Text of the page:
Let me say it flat out: “Rescue Me” is the best show on TV. And its fifth season, which kicks off tonight on FX, promises to be as intense, gripping – and hilarious – as each of the previous four. More so, perhaps.
“Rescue Me” stars Denis Leary as TV’s most morally complex character – Tommy Gavin. Like the best TV creations, he’s at once hysterically funny, serious as a heart attack, a victim of his own bad choices and a product of his best instincts.
Like Tony Soprano, the only other central character on a TV series who has ever matched – or exceeded – Tommy as a fascinating figure of conflicting emotions, Tommy Gavin is his own worst enemy. He’s capable of houndishly despicable behavior. Yet like Tony, Tommy is ruled by something more than his id. Call them his better angels, despite his ambivalent (bordering on antipathetic) relationship with the Catholic Church.
Which is what makes Tommy Gavin such a great firefighter. If he believes in one single thing, it’s his job. But his faith in himself and his profession was shaken on 9/11 – and now he carries around a massive case of survivor’s guilt, which will rise up yet again in the new season.
That horrible anniversary – 9/11 – doesn’t hit all of us the way it does Tommy Gavin and the veteran crew of his firehouse. It’s the subject that dare not speak its name, if only because it is ever-present in their minds, in their dreams, in their subconscious. Each has learned to deal with it in his own way, many of them self-destructively.
In the new season, 9/11 – which has floated in and out of this series over the previous four seasons – returns to center stage. Specifically, a French writer (Karina Lombard) has come to New York to do research – including interviewing firefighters – for a commemorative book on the subject for the 10th anniversary. By the third or fourth episode, Tommy is on the verge of sleeping with her – and everyone else wants to.
But talking about 9/11 lights the fuse on Tommy’s barely contained demons. So does the death of his father (Charles Durning), who quietly kicked the bucket while sitting next to Tommy at a Mets’ game, at the end of Season 4. By the sixth episode of this new season, Tommy has relapsed after a full year of sobriety (he even got his one-year chip from AA).
As a result, he once again starts seeing the ghosts who have haunted him from the beginning of the series. He hasn’t been seeing them since he stopped drinking; now he’s seeing them in bunches. Those ghosts – of his cousin Jimmy Keefe (James Caffrey), his father, fire victims he couldn’t save – talk to him, reminding him of his slim grasp on both life and, it would seem, his sanity. Do they provide a valve through which he releases pressure? Or are they merely a symptom of the self-destructive urges that only begin with drinking?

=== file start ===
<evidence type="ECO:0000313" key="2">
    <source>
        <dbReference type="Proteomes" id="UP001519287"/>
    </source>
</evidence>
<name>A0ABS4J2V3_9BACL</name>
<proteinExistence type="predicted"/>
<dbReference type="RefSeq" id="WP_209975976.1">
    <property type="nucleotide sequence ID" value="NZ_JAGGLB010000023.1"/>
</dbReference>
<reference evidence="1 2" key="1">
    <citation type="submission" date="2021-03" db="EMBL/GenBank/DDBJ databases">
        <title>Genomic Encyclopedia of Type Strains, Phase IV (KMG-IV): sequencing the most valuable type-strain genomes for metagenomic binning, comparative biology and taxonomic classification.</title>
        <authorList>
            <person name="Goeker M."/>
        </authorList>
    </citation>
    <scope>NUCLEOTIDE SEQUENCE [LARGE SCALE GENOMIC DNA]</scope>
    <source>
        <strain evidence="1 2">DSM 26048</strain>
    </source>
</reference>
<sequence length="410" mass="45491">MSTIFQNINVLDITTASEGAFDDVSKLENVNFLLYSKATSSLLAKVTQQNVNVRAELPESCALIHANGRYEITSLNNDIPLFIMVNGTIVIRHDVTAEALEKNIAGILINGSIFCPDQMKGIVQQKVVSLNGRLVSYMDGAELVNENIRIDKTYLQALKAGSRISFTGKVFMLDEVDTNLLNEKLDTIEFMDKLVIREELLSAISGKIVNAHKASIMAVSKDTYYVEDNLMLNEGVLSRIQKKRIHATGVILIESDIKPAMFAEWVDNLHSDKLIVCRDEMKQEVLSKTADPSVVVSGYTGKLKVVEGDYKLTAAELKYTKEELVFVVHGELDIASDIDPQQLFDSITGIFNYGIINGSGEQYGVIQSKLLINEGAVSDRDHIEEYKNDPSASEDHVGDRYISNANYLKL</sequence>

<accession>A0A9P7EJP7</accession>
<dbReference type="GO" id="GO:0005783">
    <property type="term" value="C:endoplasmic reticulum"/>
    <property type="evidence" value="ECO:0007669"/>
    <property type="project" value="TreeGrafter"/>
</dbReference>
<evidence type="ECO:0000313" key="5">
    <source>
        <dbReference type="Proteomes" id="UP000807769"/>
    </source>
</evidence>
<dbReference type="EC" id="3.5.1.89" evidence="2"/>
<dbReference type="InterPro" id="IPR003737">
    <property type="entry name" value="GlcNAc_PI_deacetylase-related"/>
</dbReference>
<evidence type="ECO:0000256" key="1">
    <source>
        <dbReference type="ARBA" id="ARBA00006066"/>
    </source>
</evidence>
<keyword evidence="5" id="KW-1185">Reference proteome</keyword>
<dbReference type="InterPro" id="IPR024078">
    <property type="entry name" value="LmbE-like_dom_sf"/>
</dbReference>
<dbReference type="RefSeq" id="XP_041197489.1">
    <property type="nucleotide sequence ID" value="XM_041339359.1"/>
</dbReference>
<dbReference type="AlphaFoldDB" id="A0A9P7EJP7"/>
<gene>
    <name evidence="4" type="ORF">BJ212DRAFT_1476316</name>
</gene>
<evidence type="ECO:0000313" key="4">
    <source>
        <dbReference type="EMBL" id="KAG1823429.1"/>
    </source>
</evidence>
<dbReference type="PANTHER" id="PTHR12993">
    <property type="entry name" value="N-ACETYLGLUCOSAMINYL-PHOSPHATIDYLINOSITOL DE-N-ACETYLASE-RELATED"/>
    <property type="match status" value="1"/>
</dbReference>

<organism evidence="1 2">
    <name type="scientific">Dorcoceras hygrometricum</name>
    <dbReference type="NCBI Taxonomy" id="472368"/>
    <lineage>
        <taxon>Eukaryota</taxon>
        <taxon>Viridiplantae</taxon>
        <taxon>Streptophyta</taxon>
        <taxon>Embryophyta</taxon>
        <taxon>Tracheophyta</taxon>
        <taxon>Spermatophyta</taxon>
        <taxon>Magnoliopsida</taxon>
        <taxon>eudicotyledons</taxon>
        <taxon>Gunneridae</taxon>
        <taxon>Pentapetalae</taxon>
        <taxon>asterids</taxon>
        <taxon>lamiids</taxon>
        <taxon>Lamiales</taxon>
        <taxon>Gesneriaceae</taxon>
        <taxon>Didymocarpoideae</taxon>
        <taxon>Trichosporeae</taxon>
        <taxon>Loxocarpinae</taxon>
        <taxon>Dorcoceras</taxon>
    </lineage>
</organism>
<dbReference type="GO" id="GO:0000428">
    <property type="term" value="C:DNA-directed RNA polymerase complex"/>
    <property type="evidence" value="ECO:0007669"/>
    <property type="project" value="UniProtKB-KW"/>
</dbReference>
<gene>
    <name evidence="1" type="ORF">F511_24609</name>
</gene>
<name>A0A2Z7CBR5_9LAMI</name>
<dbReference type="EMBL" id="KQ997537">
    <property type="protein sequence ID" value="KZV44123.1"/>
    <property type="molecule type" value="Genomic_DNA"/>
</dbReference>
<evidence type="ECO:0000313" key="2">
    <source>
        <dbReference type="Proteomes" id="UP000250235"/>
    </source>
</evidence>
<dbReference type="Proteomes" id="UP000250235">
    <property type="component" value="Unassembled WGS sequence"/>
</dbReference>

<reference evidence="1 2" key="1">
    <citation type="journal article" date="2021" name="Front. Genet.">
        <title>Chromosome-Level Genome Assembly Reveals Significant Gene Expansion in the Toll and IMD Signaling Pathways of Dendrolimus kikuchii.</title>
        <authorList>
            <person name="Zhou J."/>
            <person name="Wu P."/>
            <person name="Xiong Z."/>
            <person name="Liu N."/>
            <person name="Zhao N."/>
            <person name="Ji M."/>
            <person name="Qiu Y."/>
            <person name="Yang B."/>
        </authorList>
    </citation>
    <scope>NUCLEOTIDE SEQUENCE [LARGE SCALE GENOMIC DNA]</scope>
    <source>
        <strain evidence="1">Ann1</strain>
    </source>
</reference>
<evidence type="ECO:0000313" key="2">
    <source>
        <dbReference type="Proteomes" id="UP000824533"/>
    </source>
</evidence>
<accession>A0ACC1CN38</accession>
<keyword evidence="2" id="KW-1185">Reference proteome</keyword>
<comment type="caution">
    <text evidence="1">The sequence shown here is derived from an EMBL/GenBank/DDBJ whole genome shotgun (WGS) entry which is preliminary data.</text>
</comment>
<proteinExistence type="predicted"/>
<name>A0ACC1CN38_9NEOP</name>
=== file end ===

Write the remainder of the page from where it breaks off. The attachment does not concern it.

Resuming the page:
Death certainly plays a key role in “Rescue Me.” It’s a factor in every fire call that Tommy and his cohort answer. But it has also loomed large throughout the series, and 9/11 was only the beginning. Since this series went on the air in 2004, Tommy has suffered the loss of his mother and his father, his young son (hit by a drunk driver) and his brother (a cop shot in the line of duty). His chief at the firehouse killed himself.
There’s lots more, all calculated to put the squeeze on his fiery temper and his short supply of impulse control. He has separated from and reunited with his wife several times (including an anger hump that may or may not have been rape and may or may not have produced his baby son) – almost always over his numerous infidelities.
In the past, Tommy has been exiled to a distant outpost (and returned). He’s been involved with his cousin Jimmy’s crazed widow Sheila (Callie Thorne), who dosed him with a roofie and tried to kill him. He has harassed men who tried to date his wife and his oldest daughter.
Tommy can talk his way out of almost anything – but he can never escape from himself. He’s found that to be particularly true when he stopped drinking.
The beauty of “Rescue Me” is that these deeply human characters – and everyone of them besides Tommy is given similar depth – are fascinating to watch and to root for. The new season gives you lots to chew on, including a new boyfriend for Tommy’s wife (played deliciously by Michael J. Fox), a bumpy relationship for Tommy’s oldest daughter with one of the firefighters, a disavowal of her parents by his younger daughter (who views her blue-collar parents as a liability among her upper-crust friends at private school).
Tommy himself struggles with the stirring of 9/11 memories and his renewed drinking, in the wake of his father’s death. The other firefighters have their plates full as well, including one who discovers he has a 9/11-related cancer, and another who begins spouting conspiracy theory about 9/11 being an inside job by the Bush administration.
If you haven’t plugged into this series before, give it a couple of episodes; it’s not like some shows, where you need to know a lot to be able to climb aboard the moving train. If you give it a chance, you’ll find yourself relishing the time you spend with Tommy Gavin, a character who stands with Tony Soprano, Don Draper of “Mad Men,” Walter White of “Breaking Bad” and Vic Mackey of “The Shield” as among the most compulsively watchable on TV.